"Alter Ego" is another show that irritates more than entertains. It features a character who is supposed to be terribly alluring to the crew... and then creates a love triangle with her between... Kim and Tuvok? Did no one suggest that Kim and Paris might be the more obvious pairing? I have a feeling that this episode was pitched before Paris and B'Elanna were decreed to be a thing by editorial, and they switched to Tuvok in an inelegant attempt to salvage it.
"Blood Fever" gives us the cliche Pon Farr episode, but cloaks it in some ridiculous horniness-transference mumbo jumbo. Ugh.
I want to specifically heap additional loathing on "Favorite Son" which is just awful and stupid and pretty misogynistic when you get right down to it. And the whole think is set in the world's most hideous dentist's office. That episode should die in a fire.
I don't have much else to call out for more mocking, except maybe the snoozefest that "Displaced" was, but I don't have anything to add we haven't already said.
What I almost want to point is all those sixes in the first half of the season. Those are fine scores, but many could have been eights with only modest tweaks in their stories. I guess I'm calling them out for missed potential.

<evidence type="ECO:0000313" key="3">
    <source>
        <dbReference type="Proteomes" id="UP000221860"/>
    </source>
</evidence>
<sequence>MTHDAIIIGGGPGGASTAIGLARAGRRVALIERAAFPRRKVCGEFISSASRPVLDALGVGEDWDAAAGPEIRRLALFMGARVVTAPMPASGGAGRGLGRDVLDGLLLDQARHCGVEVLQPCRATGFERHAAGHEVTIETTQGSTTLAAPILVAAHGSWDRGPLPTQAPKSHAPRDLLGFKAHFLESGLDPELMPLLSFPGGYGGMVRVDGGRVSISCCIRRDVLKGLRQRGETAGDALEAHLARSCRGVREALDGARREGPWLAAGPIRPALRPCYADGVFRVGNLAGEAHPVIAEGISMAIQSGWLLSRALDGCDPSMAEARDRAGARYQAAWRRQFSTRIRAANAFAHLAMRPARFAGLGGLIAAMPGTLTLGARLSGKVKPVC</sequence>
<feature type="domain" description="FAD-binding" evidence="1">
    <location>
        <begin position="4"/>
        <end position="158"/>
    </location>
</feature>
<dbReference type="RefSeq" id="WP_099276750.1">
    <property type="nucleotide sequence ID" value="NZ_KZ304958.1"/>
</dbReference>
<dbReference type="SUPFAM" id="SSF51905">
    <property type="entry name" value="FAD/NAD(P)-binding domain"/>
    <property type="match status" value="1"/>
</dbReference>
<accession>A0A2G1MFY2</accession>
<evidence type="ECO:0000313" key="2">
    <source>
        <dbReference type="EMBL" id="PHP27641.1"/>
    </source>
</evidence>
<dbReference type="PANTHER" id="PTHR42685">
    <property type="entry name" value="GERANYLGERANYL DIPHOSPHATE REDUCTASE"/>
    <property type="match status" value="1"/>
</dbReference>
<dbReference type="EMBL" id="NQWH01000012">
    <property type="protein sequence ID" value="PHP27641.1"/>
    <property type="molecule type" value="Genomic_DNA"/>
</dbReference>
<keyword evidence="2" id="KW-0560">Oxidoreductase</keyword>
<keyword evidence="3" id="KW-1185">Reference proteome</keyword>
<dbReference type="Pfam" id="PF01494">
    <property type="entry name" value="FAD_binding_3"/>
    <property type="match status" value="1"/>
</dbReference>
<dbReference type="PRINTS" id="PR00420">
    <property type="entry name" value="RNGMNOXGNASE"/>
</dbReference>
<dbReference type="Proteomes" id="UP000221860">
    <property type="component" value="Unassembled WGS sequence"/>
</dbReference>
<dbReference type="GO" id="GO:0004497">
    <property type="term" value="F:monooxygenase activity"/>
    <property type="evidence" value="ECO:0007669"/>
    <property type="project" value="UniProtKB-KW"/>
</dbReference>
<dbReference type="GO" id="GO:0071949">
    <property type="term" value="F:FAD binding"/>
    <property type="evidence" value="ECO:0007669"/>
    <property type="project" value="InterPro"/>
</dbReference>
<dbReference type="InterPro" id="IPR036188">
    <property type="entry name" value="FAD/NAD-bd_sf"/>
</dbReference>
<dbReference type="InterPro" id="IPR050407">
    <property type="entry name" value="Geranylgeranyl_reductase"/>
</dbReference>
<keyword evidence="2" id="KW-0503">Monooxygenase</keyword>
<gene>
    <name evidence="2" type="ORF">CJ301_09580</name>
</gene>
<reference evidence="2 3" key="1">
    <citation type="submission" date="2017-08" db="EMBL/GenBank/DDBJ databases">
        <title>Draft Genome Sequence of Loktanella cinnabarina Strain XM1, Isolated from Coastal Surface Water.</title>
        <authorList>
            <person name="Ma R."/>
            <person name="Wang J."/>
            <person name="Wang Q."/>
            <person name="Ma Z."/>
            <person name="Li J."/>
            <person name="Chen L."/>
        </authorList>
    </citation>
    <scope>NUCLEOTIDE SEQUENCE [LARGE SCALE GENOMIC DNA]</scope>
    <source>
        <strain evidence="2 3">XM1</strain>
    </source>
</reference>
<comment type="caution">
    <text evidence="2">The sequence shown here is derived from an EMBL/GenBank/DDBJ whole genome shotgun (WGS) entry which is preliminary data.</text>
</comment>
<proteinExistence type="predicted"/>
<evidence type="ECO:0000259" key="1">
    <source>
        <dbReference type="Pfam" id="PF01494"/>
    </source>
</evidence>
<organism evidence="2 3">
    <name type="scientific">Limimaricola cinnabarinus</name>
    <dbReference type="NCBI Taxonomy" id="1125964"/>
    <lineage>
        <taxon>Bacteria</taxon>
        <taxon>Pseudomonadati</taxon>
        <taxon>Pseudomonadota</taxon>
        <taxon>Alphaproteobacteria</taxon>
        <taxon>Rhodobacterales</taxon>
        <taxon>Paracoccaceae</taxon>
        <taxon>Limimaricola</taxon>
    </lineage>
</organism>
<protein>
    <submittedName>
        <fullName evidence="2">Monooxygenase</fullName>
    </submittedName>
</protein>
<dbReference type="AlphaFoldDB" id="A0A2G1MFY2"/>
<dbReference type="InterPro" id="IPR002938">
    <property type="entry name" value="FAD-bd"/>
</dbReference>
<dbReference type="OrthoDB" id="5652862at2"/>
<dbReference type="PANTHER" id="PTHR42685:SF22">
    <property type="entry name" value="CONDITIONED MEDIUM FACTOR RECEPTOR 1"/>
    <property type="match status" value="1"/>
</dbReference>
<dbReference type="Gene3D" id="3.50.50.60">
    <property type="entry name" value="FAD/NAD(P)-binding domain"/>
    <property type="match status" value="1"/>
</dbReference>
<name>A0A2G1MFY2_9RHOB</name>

Matthew: There is a conspicuous lack of 5 ratings, which probably ended up being this season's statistical undoing - a long stretch of solid but mediocre (in the technical sense of the term) shows does nothing to balance out the stinkers that are present in any season of television.
Kevin: Looking over our other reviews, this comes in under TNG Season 2 and only beats out TAS, TNG Season 1, and DS9 Seasons 1 and 3, and that kind of says it all. And your comment about the 5s is spot on. If even one of the episodes we gave an 8 got a 10, this season jumps to a 6 overall.
Matthew: There were some dead stretches in this season, but I for one never lost my affection for the characters. I think the last stretch was bolder and took more risks, and was more rewarding for it. Either way, I think there are a good ten or so episodes that should not be skipped by anyone doing a watch-through, and it certainly ended with a bang, setting up major developments for Season 4.
Kevin: I remember at this point just being way more invested in DS9 since there was so much more going on. I certainly never considered not watching Voyager anymore, but I have to say, there's not much here that has me rushing back to re-watch it. It certainly does end on a strong note though, and I do look forward to Scorpion, Part II.